A Calculus of Color

The Integration of Baseball’s American League

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About the Book

In 1947, as the integration of Major League Baseball began, the once-daring American League had grown reactionary, unwilling to confront postwar challenges—population shifts, labor issues and, above all, racial integration. The league had matured in the Jim Crow era, when northern cities responded to the Great Migration by restricting black access to housing, transportation, accommodations and entertainment, while blacks created their own institutions, including baseball’s Negro Leagues.
As the political climate changed and some major league teams realized the necessity of integration, the American League proved painfully reluctant. With the exception of the Cleveland Indians, integration was slow and often ineffective. This book examines the integration of baseball—widely viewed as a triumph—through the experiences of the American League and finds only a limited shift in racial values. The teams accepted few black players and made no effort to alter management structures, and organized baseball remained an institution governed by tradition-bound owners.

About the Author(s)

Robert Kuhn McGregor, emeritus professor of history at the University of Illinois-Springfield, taught environmental history, early American history, and the history of popular culture, including a course on baseball. He lives in Corning, New York.

Bibliographic Details

Robert Kuhn McGregor
Format: softcover (7 x 10)
Pages: 224
Bibliographic Info: 19 photos, notes, bibliography, index
Copyright Date: 2015
pISBN: 978-0-7864-9440-8
eISBN: 978-1-4766-1868-5
Imprint: McFarland

Table of Contents

Acknowledgments  ix
Preface  1
Introduction: The Costs of Racism  3
I. The Negro Leagues: Baseball by and for Black People  17
II. The American League: The Trials of a Major League  43
III. The Masks of Separation: Why Integration Was Unlikely to Happen  61
IV. A More Honest Face: How Integration Happened  82
V. The American League Tries: The Pioneer Experiments  99
Interlude. The End of The Road: The Negro Leagues Wither  128
VI. Reluctant Realists: A Change Gathers Momentum  135
VII. Ungracious Surrender: The Ongoing Resistance of the Final Two  162
VIII. Looking Back—and Looking Ahead  179
Chapter Notes  191
Bibliography  205
Index  211

Book Reviews & Awards

  • A Library Journal Starred Review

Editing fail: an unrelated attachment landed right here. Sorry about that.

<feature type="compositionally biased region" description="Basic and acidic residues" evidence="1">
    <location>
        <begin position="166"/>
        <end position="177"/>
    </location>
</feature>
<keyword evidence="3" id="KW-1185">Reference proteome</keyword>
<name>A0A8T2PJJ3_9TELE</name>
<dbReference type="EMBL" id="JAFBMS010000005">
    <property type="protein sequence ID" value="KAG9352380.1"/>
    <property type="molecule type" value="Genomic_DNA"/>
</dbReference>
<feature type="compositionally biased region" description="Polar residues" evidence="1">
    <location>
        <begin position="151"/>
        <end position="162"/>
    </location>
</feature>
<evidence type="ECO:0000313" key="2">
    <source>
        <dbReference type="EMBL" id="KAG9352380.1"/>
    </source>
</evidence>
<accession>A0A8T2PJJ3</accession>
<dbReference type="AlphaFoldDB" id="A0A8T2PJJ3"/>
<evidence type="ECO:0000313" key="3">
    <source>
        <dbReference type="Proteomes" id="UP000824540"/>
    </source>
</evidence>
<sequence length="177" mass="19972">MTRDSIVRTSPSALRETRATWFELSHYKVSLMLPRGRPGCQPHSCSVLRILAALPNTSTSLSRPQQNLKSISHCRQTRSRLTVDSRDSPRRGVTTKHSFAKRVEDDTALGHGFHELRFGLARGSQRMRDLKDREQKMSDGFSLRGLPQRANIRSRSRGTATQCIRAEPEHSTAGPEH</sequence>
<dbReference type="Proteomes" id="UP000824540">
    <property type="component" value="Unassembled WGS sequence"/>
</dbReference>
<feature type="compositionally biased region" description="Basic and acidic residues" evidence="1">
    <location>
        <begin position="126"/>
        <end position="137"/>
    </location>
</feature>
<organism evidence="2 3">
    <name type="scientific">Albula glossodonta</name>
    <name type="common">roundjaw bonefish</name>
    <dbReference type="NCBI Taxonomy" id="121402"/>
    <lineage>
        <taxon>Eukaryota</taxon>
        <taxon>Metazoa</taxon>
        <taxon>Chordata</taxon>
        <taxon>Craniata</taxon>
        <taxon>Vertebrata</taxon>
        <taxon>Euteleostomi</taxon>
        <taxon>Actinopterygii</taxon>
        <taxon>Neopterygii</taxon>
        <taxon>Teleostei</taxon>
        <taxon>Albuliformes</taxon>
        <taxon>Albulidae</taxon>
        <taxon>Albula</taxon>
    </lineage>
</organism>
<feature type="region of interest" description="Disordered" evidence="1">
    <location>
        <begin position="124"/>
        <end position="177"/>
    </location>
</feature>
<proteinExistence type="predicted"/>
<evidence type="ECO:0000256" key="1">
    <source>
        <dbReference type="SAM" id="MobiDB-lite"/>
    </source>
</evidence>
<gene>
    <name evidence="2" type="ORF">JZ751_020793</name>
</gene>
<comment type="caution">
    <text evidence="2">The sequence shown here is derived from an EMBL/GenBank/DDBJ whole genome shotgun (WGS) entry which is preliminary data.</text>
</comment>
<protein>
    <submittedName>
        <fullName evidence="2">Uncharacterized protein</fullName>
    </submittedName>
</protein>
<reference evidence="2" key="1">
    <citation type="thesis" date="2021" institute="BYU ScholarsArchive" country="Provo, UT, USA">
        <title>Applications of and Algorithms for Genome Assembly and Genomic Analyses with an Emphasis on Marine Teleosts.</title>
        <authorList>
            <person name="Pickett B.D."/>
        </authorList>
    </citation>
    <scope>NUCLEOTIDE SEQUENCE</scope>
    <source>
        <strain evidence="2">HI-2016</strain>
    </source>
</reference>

• “His focus on the American League adds another dimension to the discussion of the integration of baseball…he raises important questions about the meaning of integration, particularly how it needed to go beyond the simple fact of having one or more black players on a roster…highly recommended” —Choice
  • “The author slams a home run in dealing with racism in baseball and the larger picture of American life…McGregor’s account makes for a compelling read. A best sports book of 2015, and one that will stand the test of time.”—Library Journal;
  • A Calculus of Color should not only be required reading in every baseball history class, but every twentieth-century American history class…an outstanding piece of work…amazingly comprehensive…recommended”—Nine
  • “Stands out amongst the extensive list of scholarship that covers early baseball, the Negro leagues, and desegregation. The tremendous detail, critical analysis, and humorous accessibility make a A Calculus of Color a must read for any sport historian interested in early twentieth century baseball.”—Sport in American History
  • A Calculus of Color does a stellar job of examining the integration of the American League, the rise and fall of the Negro leagues, and the implications of these changes on the social landscape of American society…should be used as a source for those who seek to gain a broader understanding of the ebbs and flows of professional baseball in the United States”—Journal of Sport History
  • “A sweeping story of the racial integration of baseball, with a focus on the American League. A long-overdue achievement!”—Joseph Thomas Moore, author of Larry Doby: The Struggle of the American League’s First Black Player.